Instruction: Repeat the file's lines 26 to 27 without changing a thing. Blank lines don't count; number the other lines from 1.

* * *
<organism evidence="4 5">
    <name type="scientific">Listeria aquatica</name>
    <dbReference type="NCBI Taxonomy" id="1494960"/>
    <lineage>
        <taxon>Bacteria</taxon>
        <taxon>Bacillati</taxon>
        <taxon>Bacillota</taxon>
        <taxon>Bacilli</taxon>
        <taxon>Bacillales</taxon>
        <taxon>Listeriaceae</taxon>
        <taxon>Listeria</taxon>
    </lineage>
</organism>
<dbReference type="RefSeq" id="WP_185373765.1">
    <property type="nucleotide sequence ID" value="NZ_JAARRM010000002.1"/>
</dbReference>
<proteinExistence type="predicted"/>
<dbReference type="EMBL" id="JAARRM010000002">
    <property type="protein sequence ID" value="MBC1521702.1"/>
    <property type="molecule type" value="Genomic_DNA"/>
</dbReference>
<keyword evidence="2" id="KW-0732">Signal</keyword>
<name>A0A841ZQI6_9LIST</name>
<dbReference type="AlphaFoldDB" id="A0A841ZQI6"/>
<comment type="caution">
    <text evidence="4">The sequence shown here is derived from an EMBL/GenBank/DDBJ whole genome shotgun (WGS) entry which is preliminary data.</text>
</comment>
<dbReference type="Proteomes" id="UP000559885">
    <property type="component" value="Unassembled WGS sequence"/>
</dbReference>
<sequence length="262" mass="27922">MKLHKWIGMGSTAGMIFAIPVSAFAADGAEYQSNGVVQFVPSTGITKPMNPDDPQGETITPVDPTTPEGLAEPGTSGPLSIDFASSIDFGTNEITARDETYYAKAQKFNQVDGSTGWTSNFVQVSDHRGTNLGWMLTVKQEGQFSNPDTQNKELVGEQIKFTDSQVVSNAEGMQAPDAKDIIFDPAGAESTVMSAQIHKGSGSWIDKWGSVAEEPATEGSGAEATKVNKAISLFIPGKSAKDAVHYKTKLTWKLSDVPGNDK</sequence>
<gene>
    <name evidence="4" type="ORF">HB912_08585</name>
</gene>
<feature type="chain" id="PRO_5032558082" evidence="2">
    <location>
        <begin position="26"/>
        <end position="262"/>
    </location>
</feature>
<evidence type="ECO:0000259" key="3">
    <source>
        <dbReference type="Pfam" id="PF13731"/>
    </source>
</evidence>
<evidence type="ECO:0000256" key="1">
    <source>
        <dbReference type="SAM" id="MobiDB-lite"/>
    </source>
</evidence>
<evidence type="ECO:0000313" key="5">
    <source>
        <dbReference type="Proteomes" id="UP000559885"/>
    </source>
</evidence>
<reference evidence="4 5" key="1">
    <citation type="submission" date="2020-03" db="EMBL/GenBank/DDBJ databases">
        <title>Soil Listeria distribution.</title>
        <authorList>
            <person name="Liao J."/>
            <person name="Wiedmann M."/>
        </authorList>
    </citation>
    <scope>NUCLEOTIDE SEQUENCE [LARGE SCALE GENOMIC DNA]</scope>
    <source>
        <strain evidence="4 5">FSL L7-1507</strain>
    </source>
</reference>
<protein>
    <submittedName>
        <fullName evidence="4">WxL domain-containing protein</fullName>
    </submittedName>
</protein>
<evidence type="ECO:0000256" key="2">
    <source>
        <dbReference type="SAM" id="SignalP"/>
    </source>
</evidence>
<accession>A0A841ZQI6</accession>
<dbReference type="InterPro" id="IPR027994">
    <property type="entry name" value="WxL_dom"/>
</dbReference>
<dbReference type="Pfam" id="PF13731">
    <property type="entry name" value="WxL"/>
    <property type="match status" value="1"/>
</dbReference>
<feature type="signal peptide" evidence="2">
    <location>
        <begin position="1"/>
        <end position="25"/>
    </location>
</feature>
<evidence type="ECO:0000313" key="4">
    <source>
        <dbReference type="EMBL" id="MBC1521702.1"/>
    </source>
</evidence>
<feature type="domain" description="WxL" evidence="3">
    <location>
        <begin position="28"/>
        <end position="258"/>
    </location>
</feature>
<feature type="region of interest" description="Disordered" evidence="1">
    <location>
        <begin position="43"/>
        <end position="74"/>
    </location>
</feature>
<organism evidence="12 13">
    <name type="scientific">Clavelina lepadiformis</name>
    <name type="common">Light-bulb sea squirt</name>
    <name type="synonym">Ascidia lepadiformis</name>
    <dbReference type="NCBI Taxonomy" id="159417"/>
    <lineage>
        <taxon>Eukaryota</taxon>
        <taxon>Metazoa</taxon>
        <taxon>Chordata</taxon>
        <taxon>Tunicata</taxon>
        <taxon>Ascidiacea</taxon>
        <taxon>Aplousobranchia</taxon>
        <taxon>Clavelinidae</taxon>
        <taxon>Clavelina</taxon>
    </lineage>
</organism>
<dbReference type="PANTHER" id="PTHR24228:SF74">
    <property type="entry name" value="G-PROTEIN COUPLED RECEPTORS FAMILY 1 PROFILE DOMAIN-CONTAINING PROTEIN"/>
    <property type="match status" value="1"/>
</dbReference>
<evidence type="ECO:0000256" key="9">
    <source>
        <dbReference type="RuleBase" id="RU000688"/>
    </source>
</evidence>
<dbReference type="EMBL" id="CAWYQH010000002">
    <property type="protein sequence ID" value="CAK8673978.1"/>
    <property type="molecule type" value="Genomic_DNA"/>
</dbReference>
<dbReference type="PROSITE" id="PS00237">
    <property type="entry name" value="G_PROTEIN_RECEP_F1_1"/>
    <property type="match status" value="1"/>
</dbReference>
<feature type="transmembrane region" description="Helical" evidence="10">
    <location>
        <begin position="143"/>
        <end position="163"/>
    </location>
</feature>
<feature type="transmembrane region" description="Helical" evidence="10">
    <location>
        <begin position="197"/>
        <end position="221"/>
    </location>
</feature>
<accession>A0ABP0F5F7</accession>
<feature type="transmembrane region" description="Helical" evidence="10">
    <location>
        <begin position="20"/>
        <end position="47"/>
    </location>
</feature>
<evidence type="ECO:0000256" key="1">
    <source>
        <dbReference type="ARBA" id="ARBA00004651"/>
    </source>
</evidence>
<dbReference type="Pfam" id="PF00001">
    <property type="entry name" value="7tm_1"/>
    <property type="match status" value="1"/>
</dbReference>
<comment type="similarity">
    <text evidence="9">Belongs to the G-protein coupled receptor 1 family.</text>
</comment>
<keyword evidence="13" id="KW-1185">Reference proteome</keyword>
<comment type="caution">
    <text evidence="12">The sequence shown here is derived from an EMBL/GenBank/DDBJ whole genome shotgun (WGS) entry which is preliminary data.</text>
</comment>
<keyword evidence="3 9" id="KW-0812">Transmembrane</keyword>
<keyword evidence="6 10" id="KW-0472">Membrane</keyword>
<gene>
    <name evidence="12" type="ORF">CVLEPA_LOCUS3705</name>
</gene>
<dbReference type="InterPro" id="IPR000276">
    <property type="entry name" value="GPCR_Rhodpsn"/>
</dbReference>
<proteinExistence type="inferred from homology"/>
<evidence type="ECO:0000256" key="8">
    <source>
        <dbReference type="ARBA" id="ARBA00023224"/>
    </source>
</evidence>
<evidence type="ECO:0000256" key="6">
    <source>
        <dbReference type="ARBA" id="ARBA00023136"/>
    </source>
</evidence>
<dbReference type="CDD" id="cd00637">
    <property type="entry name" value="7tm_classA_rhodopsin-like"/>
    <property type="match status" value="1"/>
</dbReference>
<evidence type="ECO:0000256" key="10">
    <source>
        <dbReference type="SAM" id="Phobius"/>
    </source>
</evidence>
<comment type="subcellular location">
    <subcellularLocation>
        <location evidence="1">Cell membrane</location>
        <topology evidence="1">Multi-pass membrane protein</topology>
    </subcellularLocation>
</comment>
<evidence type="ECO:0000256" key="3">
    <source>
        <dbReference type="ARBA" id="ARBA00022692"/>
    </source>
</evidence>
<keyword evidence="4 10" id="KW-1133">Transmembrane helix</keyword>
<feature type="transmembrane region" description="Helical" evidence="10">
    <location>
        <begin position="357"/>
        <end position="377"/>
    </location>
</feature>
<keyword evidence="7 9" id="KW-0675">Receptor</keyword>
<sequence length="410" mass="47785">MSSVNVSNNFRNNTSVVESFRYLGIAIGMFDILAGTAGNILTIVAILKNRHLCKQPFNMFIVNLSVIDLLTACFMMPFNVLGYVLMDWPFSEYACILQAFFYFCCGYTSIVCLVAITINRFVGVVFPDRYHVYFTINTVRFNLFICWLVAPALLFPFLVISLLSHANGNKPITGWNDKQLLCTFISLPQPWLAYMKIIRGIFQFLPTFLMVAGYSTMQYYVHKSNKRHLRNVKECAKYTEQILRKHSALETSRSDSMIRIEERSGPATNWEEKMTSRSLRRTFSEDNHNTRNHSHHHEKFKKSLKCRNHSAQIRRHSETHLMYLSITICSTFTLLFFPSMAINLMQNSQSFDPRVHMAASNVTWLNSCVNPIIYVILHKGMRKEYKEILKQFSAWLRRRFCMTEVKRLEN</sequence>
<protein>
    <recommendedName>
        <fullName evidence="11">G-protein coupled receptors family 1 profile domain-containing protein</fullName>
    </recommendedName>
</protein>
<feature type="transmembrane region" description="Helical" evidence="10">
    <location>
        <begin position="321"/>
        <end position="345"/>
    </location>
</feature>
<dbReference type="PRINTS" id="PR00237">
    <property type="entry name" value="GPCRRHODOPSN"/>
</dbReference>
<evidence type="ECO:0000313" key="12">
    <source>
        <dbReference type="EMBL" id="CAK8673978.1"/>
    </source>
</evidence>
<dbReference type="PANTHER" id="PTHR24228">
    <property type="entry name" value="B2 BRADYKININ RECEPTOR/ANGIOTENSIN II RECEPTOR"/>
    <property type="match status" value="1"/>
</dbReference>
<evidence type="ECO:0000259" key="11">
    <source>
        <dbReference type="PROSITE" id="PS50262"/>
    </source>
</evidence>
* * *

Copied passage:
    <text evidence="4">The sequence shown here is derived from an EMBL/GenBank/DDBJ whole genome shotgun (WGS) entry which is preliminary data.</text>
</comment>